Take a Sip of These Natural Wines Available at Seattle-Area Restaurants

Restaurants are falling hard for low-intervention wine’s je ne sais quoi

By Dylan Joffe


January 21, 2019

This article originally appeared in the January 2019 issue of Seattle Magazine.

This article appears in print in the January 2019 issue. Click here to subscribe.

If you study the wine list at L’Oursin in the Central District or Vif in Fremont, you may notice something different. Instead of bold Washington reds or iconic Bordeaux, the wines featured are all “natural.” Natural wine is gaining popularity around the country and in Seattle’s restaurant scene.

There’s no one industry-wide definition for a natural wine, but there are some universal standards. Natural wines have minimal intervention: Almost nothing is added or taken away in the vineyard or by the winemaker; natural winemakers use native yeasts that occur spontaneously in the vineyard for fermentation; grapes used are grown organically and biodynamically (though they don’t need to come from certified organic or biodynamic vineyards). “Natural wines are more about the wine being what it has to be. Not what you want it to be,” says Kathryn Olson, wine director of L’Oursin.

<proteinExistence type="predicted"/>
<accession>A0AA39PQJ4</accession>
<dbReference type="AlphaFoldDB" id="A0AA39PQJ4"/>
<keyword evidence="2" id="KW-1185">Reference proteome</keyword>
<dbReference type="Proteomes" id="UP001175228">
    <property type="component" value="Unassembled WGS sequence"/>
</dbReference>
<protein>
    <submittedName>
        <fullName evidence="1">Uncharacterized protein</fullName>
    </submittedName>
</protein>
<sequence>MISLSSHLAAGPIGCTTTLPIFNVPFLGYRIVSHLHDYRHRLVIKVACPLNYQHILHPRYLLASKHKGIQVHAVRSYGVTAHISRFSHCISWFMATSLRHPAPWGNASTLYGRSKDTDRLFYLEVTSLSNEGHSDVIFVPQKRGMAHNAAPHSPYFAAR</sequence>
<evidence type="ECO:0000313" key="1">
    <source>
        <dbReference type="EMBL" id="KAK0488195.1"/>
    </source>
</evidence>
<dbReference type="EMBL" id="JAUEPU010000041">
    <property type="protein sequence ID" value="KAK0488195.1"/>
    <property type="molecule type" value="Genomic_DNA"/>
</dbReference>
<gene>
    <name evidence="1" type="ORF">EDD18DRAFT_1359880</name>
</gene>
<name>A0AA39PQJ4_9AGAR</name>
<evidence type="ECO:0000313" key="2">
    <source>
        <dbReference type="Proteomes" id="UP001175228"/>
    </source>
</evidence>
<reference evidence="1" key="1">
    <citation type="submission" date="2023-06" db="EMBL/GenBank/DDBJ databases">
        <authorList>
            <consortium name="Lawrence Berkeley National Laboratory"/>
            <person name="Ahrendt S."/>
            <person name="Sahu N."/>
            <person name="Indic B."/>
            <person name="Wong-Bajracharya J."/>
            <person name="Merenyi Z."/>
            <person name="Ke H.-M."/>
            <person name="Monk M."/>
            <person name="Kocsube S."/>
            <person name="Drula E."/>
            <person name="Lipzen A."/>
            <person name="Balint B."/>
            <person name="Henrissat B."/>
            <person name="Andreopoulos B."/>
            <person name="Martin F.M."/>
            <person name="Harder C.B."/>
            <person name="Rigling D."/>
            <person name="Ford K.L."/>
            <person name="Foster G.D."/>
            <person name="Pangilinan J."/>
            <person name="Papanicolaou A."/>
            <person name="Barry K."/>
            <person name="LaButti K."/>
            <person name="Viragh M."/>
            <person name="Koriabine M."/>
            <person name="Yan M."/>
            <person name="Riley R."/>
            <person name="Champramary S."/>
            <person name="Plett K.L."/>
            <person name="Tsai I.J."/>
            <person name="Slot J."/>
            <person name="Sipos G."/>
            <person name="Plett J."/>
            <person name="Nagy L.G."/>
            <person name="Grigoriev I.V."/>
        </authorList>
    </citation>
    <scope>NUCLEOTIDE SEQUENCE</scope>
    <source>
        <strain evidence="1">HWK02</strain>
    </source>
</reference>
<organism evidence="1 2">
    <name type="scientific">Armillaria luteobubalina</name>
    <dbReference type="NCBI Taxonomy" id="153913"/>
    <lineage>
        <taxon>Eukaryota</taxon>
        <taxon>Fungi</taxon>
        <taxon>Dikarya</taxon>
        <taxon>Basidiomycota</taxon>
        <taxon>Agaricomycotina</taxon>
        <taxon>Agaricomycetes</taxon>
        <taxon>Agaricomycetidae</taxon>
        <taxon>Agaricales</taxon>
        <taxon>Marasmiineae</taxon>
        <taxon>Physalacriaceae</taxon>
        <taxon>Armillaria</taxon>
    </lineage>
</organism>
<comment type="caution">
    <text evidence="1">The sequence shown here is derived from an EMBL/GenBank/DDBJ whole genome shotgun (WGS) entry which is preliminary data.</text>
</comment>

Natural wines can be less predictable because of the lack of winemaker control. These winemakers defy convention—not adding sulphur dioxide, for example, which prevents unwanted bacteria from growing—in order to make vibrant juice that feels representative of a place. These winemakers believe the best way to express terroir—the soil, climate and overall environment in which a wine is produced that give it taste and character—is through minimal intervention.

The downside, of course, is the volatility inherent in natural wines. Ingredients used in commercial winemaking, like lab-designed yeast and sulfur dioxide, create consistency and prevent spoilage. In natural wine, the use of native yeasts can lead to “stuck” fermentation, which is when sugar doesn’t fully convert into alcohol, leaving the wine sweet or off-dry. The leftover sugar has the potential to feed unchecked bacteria that affect how wines smell and taste—sometimes creating wines that are less than pleasant to drink.

Dishes on L’Oursin’s menu are designed to pair with natural wines, like this elegant combo of sea urchin with toast and Raphaël Bartucci’s Bugey-Cerdon Méthode Ancestrale

Still, many of the region’s restaurateurs are inspired by natural wine’s je ne sais quoi. “You get more of the soul of the grape [in natural wine], and therefore it has more opportunity to support the food, while also holding its own narrative alongside it,” says Amelia Carver, who co-owns Orcas Island’s newly opened Champagne Champagne bar, which serves natural wines.“ Adds her partner, Brian Crum, “One of the things I love about natural wine is that it feels alive. It is dynamic and changes. I don’t mind popping open a bottle that was beautiful a week ago but isn’t showing well this time. It is part of the fun and part of the learning.”